New evidence suggests that cannabis-related hospitalizations and emergency departments may have increased among Canadian teens as a result of cannabis legalization. Using data collected in the first 5 to 6 months after cannabis legalization, two studies assessed the effects of cannabis legalization in Canada on adolescent cannabis-related hospitalizations, defined in both studies as admissions for poisoning or for psychological or behavioural effects of cannabis using the 10th revision of the International Classification of Diseases (ICD-10). The first study (conducted in the province of Quebec) found no significant evidence of an increase in cannabis-related hospitalizations among adolescents and compared a period before legalization (October 17, 2017 to March 31, 2018) with a period after legalization (October 17, 2018). October 2018 to March 31, 2019). However, among boys aged 10 to 14 years, the proportion of hospitalizations related to cannabis-related substances increased significantly, from 39.3% before legalization to 70.0% after legalization (104). The second study, a retrospective table of cannabis-related visits to an academic emergency department in Hamilton, Ontario, found a significant 56% increase in emergency department visits following cannabis legalization among young adults aged 18–29 (105). A recent cross-sectional study repeated in Ontario evaluated emergency department visits and hospitalizations associated with cannabis exposure over a long period of time before and after legalization (between January 2016 and March 2021) (106). This study identified a total of 522 emergency department visits due to cannabis exposure during the study period; 81 visits took place in the period prior to legalization (January 2016 to September 2018), 124 visits in the period immediately following legalization of cannabis flower products (October 2018 to January 2020) and 317 visits in the period following the legalization of the commercial sale of cannabis edibles (February 2020-March 2021), This represents a significant increase before legalization for the two post-legalization periods. Importantly, even after adjusting for the upward trend in cannabis-related hospitalizations over the study period, the period following the legalization of commercial sales of cannabis edibles remained significantly associated with an increase in emergency department visits (106). Another study conducted in the province of Alberta found that while the volume of cannabis-related pediatric emergency department visits did not increase overall in the post-legalization period (October 1, 2018 to March 1, 2020) compared to a pre-legalization period (October 1, 2013 to September 30, 2018), There has been a significant increase in unintentional cannabis use among older children and adolescents (107). Finally, a retrospective review of emergency department visits at a children`s hospital in Ottawa, Ontario, revealed an increase in pediatric emergency department visits related to accidental cannabis exposures, although the absolute number is still relatively small (5 visits in the 5 years prior to legalization, 32 visits in the 2 years following legalization) (108). Some experts warn that it may be too early to call marijuana legalization a general success. The Canadian model differs from other countries that have legalized the recreational use of cannabis in several ways.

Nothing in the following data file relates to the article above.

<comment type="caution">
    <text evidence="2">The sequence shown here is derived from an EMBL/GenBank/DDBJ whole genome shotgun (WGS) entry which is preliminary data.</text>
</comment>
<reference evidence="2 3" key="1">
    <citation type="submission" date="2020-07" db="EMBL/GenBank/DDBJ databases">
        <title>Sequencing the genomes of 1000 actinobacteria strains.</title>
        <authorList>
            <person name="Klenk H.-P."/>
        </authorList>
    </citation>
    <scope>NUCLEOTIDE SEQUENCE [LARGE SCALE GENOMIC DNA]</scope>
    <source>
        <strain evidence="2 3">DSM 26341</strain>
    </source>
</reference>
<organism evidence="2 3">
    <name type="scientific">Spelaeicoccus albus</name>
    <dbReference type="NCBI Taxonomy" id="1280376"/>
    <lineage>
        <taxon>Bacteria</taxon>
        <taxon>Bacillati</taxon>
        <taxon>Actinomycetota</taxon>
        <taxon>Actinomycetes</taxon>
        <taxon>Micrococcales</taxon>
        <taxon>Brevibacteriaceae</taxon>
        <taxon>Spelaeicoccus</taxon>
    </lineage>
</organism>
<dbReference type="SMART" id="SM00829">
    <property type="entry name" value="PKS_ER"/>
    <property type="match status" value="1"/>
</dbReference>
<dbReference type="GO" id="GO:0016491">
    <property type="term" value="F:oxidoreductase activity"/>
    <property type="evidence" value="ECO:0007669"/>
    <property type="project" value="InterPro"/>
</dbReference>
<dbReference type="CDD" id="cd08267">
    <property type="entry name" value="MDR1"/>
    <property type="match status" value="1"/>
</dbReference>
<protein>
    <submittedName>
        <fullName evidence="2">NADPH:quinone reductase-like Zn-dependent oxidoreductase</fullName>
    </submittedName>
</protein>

First and foremost, the level of regulation of the cannabis market is much broader, with strict restrictions on packaging and labelling, as well as advertising, marketing and promotion. Another difference is the government`s support for Canada`s low-risk cannabis use guidelines (25) to educate the public and health professionals (26). The legal cannabis industry in Canada has shown tremendous promise. In recent years, marijuana businesses across the country have experienced phenomenal growth. In some cases, investors should be wary of hype, and caution may be the best approach. However, like any other business, cannabis companies publish their financial results. Beyond the hype, this is the real proof of their success. And in recent years, many of the industry`s early problems have been solved.
48. Raycraft R. The advantages, disadvantages and unknowns of legal cannabis in Canada 3 years later. CBC News. (2021). Available online at: www.cbc.ca/news/politics/cannabis-changed-canada-1.6219493 The recreational use of cannabis was legalized in Canada two years ago, and when Prime Minister Justin Trudeau`s government introduced legalization in the country, it was stories like Robert`s – a life derailed by a possession charge – that resonated most with many Canadians. 51. Health Canada. Summary of results from the 2018/2019 Canadian Student Survey on Tobacco, Alcohol and Drugs. Canada.ca (2019). Available online at: www.canada.ca/en/health-canada/services/canadian-student-tobacco-alcohol-drugs-survey/2018-2019-summary.html Am 17.